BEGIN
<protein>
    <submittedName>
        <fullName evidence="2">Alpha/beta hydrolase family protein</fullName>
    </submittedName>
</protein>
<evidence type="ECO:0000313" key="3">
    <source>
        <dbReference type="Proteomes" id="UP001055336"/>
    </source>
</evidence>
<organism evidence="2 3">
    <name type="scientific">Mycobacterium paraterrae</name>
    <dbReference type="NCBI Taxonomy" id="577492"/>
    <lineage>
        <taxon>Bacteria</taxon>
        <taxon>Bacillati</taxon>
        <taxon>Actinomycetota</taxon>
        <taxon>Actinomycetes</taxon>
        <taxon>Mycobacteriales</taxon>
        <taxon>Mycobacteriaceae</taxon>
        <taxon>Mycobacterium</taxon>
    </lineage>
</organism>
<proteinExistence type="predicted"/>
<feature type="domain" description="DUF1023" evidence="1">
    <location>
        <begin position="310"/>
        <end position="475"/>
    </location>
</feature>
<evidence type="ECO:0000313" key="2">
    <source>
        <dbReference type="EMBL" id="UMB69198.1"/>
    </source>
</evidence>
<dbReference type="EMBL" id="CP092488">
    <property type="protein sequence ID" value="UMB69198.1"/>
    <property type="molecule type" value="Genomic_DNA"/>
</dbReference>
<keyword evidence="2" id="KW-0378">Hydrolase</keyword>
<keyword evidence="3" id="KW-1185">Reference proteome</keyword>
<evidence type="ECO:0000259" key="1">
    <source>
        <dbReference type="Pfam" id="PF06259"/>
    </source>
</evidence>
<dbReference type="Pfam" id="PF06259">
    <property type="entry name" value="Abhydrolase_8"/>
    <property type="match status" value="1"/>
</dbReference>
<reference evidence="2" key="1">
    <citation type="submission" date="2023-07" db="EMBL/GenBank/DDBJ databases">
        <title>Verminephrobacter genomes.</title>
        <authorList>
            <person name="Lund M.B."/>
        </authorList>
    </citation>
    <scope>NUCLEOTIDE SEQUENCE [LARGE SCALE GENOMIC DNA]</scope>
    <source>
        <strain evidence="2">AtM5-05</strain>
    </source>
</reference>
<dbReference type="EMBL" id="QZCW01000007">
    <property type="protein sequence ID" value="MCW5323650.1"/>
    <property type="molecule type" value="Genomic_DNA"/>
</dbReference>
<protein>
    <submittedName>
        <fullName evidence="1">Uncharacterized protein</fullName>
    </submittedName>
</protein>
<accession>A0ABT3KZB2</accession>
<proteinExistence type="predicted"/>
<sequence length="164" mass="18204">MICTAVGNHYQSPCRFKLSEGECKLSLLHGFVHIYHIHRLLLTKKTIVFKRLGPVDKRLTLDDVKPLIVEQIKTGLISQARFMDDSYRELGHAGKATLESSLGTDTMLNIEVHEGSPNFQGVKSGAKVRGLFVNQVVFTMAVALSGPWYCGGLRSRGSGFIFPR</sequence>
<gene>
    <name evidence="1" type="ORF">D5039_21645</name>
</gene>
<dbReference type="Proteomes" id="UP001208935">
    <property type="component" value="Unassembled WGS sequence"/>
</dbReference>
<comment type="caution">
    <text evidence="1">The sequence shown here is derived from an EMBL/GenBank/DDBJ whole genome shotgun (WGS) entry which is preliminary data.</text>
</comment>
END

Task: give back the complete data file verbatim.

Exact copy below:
<protein>
    <submittedName>
        <fullName evidence="2">Alpha/beta hydrolase family protein</fullName>
    </submittedName>
</protein>
<evidence type="ECO:0000313" key="3">
    <source>
        <dbReference type="Proteomes" id="UP001055336"/>
    </source>
</evidence>
<organism evidence="2 3">
    <name type="scientific">Mycobacterium paraterrae</name>
    <dbReference type="NCBI Taxonomy" id="577492"/>
    <lineage>
        <taxon>Bacteria</taxon>
        <taxon>Bacillati</taxon>
        <taxon>Actinomycetota</taxon>
        <taxon>Actinomycetes</taxon>
        <taxon>Mycobacteriales</taxon>
        <taxon>Mycobacteriaceae</taxon>
        <taxon>Mycobacterium</taxon>
    </lineage>
</organism>
<proteinExistence type="predicted"/>
<feature type="domain" description="DUF1023" evidence="1">
    <location>
        <begin position="310"/>
        <end position="475"/>
    </location>
</feature>
<evidence type="ECO:0000313" key="2">
    <source>
        <dbReference type="EMBL" id="UMB69198.1"/>
    </source>
</evidence>
<dbReference type="EMBL" id="CP092488">
    <property type="protein sequence ID" value="UMB69198.1"/>
    <property type="molecule type" value="Genomic_DNA"/>
</dbReference>
<keyword evidence="2" id="KW-0378">Hydrolase</keyword>
<keyword evidence="3" id="KW-1185">Reference proteome</keyword>
<evidence type="ECO:0000259" key="1">
    <source>
        <dbReference type="Pfam" id="PF06259"/>
    </source>
</evidence>
<dbReference type="Pfam" id="PF06259">
    <property type="entry name" value="Abhydrolase_8"/>
    <property type="match status" value="1"/>
</dbReference>
<reference evidence="2" key="1">
    <citation type="submission" date="2023-07" db="EMBL/GenBank/DDBJ databases">
        <title>Verminephrobacter genomes.</title>
        <authorList>
            <person name="Lund M.B."/>
        </authorList>
    </citation>
    <scope>NUCLEOTIDE SEQUENCE [LARGE SCALE GENOMIC DNA]</scope>
    <source>
        <strain evidence="2">AtM5-05</strain>
    </source>
</reference>
<dbReference type="EMBL" id="QZCW01000007">
    <property type="protein sequence ID" value="MCW5323650.1"/>
    <property type="molecule type" value="Genomic_DNA"/>
</dbReference>
<protein>
    <submittedName>
        <fullName evidence="1">Uncharacterized protein</fullName>
    </submittedName>
</protein>
<accession>A0ABT3KZB2</accession>
<proteinExistence type="predicted"/>
<sequence length="164" mass="18204">MICTAVGNHYQSPCRFKLSEGECKLSLLHGFVHIYHIHRLLLTKKTIVFKRLGPVDKRLTLDDVKPLIVEQIKTGLISQARFMDDSYRELGHAGKATLESSLGTDTMLNIEVHEGSPNFQGVKSGAKVRGLFVNQVVFTMAVALSGPWYCGGLRSRGSGFIFPR</sequence>
<gene>
    <name evidence="1" type="ORF">D5039_21645</name>
</gene>
<dbReference type="Proteomes" id="UP001208935">
    <property type="component" value="Unassembled WGS sequence"/>
</dbReference>
<comment type="caution">
    <text evidence="1">The sequence shown here is derived from an EMBL/GenBank/DDBJ whole genome shotgun (WGS) entry which is preliminary data.</text>
</comment>